For example, a high interview-to-hire ratio may indicate the need for more effective screening methods or more targeted interviewing techniques.

10. Applicant-to-hire ratio

As the number of applications received for every hire, this recruitment KPI is fairly easy to measure, and can offer insight into the effectiveness of things like recruitment marketing and job design.

A high applicant-to-hire ratio can indicate that the job requirements are too restrictive, that the recruitment process is too lengthy or complicated, or that the organization is not effectively reaching its target audience.

11. Diversity hiring

This KPI tracks the percentage of hires from diverse backgrounds and is an important part of diversity management in the workplace.

Understanding diversity hiring metrics helps organizations identify areas for improvement, like expanding recruitment efforts to more diverse communities, reevaluating job requirements to be more inclusive, and implementing diversity training for hiring managers.

12. Turnover rate

Turnover rate is the percentage of employees who leave the organization within a given time frame - typically a year - either voluntarily or involuntarily.

It’s an important metric to measure because high turnover rates can be costly for organizations in terms of recruiting and training new employees, and can also lead to decreased productivity and morale.

13. Offer-to-join ratio

Offer-to-join ratio measures the number of job offers made that actually result in a candidate joining the organization, and as a recruitment KPI helps employers spot potential issues that lead to candidate withdrawal.

A low offer-to-join ratio can indicate a mismatch between the candidate's expectations and the organization's reality, poor communication or engagement with the candidate during the hiring process, or a lack of clarity about the job requirements.

14. New hire retention rate

This is the percentage of new hires who stay with the organization for a specific period of time. A poor new hire retention rate is not only costly to an organization, it also indicates issues with the recruitment or onboarding process, such as unclear expectations or inadequate training.

Conversely, improving new hire retention rate can lead to a more productive and engaged workforce, reduced recruitment costs, and increased overall job satisfaction for new hires.

15. Employee referrals

This relates to new hires referred to the organization by current employees. Measuring this KPI can include tracking the number and percentage of new hires that come from employee referrals, as well as the performance of these hires compared to other hires.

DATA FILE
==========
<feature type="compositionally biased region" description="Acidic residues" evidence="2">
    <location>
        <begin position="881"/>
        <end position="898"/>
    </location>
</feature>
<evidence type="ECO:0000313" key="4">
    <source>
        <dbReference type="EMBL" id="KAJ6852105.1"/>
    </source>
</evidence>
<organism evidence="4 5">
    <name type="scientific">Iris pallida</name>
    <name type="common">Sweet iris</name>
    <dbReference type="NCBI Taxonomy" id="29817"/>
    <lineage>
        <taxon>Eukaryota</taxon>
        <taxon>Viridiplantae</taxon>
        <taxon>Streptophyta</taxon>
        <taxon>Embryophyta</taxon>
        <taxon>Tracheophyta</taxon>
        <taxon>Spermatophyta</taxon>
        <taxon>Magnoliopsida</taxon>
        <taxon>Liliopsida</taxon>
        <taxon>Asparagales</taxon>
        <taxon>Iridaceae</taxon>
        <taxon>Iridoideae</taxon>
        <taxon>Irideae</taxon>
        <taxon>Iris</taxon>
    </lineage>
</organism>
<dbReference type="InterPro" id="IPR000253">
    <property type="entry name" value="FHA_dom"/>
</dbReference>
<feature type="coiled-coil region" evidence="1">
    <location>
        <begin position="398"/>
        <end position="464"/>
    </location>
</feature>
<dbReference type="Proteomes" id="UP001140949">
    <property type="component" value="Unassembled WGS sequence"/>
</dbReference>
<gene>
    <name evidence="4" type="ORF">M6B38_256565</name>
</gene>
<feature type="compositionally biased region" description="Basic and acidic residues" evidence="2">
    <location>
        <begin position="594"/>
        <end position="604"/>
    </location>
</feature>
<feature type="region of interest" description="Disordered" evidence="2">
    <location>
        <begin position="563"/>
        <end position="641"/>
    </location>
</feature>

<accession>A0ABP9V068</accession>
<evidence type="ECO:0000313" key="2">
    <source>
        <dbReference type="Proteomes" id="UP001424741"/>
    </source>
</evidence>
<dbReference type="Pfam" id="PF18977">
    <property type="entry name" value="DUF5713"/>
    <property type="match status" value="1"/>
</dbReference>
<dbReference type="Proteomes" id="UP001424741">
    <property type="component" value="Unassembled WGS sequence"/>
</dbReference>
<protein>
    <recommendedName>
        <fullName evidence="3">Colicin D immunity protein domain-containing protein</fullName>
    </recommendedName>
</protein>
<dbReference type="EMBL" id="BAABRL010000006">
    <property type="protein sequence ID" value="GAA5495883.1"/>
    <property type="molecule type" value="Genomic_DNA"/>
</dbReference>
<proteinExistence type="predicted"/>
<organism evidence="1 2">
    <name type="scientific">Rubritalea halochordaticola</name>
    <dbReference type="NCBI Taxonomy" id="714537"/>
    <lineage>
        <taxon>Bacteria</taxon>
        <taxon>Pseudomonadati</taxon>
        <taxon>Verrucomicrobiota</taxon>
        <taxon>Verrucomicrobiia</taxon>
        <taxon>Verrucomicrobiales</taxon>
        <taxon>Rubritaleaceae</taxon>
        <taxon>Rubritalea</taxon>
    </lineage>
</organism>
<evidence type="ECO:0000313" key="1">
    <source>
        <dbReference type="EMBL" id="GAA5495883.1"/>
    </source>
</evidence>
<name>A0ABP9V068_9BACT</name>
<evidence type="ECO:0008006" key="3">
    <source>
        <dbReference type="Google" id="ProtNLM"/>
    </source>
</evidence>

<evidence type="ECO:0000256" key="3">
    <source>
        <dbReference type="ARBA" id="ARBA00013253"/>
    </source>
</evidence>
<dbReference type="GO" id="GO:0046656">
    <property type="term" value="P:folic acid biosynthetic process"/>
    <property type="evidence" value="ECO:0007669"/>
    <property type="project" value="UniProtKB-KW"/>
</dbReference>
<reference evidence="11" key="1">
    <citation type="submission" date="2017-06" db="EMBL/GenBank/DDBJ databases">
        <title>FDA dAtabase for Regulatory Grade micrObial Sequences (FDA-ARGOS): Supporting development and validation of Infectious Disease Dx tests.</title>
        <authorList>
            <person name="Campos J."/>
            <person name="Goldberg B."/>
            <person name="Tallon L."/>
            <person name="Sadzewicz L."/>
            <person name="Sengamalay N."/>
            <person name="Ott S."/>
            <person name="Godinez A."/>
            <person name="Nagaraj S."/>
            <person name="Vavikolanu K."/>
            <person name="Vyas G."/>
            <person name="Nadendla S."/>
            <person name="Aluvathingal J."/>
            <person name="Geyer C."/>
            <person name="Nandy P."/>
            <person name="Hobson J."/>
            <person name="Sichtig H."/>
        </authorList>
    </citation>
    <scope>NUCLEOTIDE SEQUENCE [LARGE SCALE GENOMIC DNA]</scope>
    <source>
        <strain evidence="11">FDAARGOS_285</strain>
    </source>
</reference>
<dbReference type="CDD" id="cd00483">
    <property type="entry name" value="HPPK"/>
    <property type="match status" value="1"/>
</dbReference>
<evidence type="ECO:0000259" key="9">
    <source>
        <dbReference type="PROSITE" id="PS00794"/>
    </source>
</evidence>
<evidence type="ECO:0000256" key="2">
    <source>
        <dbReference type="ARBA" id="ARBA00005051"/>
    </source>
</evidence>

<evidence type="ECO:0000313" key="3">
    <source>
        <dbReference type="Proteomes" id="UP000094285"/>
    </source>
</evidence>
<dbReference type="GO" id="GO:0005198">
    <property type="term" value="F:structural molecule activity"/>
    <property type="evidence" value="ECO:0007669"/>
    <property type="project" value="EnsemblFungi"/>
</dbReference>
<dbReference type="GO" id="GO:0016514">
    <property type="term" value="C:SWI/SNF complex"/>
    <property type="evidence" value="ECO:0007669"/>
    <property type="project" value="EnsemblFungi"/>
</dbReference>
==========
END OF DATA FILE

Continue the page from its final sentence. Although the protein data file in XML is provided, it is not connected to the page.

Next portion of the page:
Referrals can result in higher quality candidates, as employees are likely to refer individuals they believe are a good fit, with the necessary skills and experience.

16. Time-to-productivity

Finally, time to productivity is a recruitment KPI that looks at the timeframe between a new hire joining a business and becoming fully productive in their work.

Measuring time to productivity can include tracking the time it takes for new hires to complete training, become proficient in their roles, and begin contributing to the organization's goals.

How can you measure recruitment KPI metrics?

how to measure recruitment kpi metrics

1. Determine which metrics matter most

The first step in measuring recruitment KPIs is to identify the data that will prove most valuable to the business. Consider the goals of your organization and the specific needs of your recruitment process to determine which metrics are most relevant.

For example, a company with high turnover may prioritize new hire retention rate, while a company that receives a high volume of applications may prioritize time-to-hire.

2. Set goals for each recruitment metric

Once you’ve identified the relevant recruitment metrics, set goals for each one. These goals should be specific, measurable, achievable, relevant, and time-bound (SMART).

Setting SMART goals ensures that you have a clear target to work towards and can measure progress accurately. For example, if your organization aims to reduce the time it takes to hire a new employee, you may set a goal to reduce the average time-to-hire by 15% over the next six months.

3. Track data in a systematic way

Without a consistent tracking method, it’s impossible to monitor progress toward established goals, identify areas for improvement, or measure the effectiveness of different recruitment strategies, so be sure to have a systematic approach in place.

This may involve using an applicant tracking system (ATS) or other software to record and manage data at each stage of the hiring process.

4. Use automation tools where possible

This can greatly improve the accuracy and efficiency of measuring recruitment KPI metrics, with automation tools streamlining the process and reducing the administrative workload for recruiters and hiring managers.

Automation tools also help eliminate errors that can occur during manual data entry, ensure all relevant data is captured consistently and provide real-time reports for quick analysis.

5. Analyze results & take necessary action

Careful analysis of recruitment data allows for informed decision-making and targeted improvements. Be sure to communicate the results and any necessary actions to relevant stakeholders, such as recruiters and hiring managers.

This critical step will help you identify trends and patterns, which can inform ongoing recruitment efforts and lead to continuous process improvement.

6. Take data-driven actions

Finally, taking data-driven actions is the key to improving recruitment KPI metrics. This may involve implementing new recruitment strategies or adjusting existing processes based on the results of your data analysis.

For example, if your analysis shows that the majority of your qualified candidates come from referrals, you may consider developing a stronger employee referral program.

Be sure to continue tracking data and adjusting your recruitment process as needed to ensure ongoing improvement.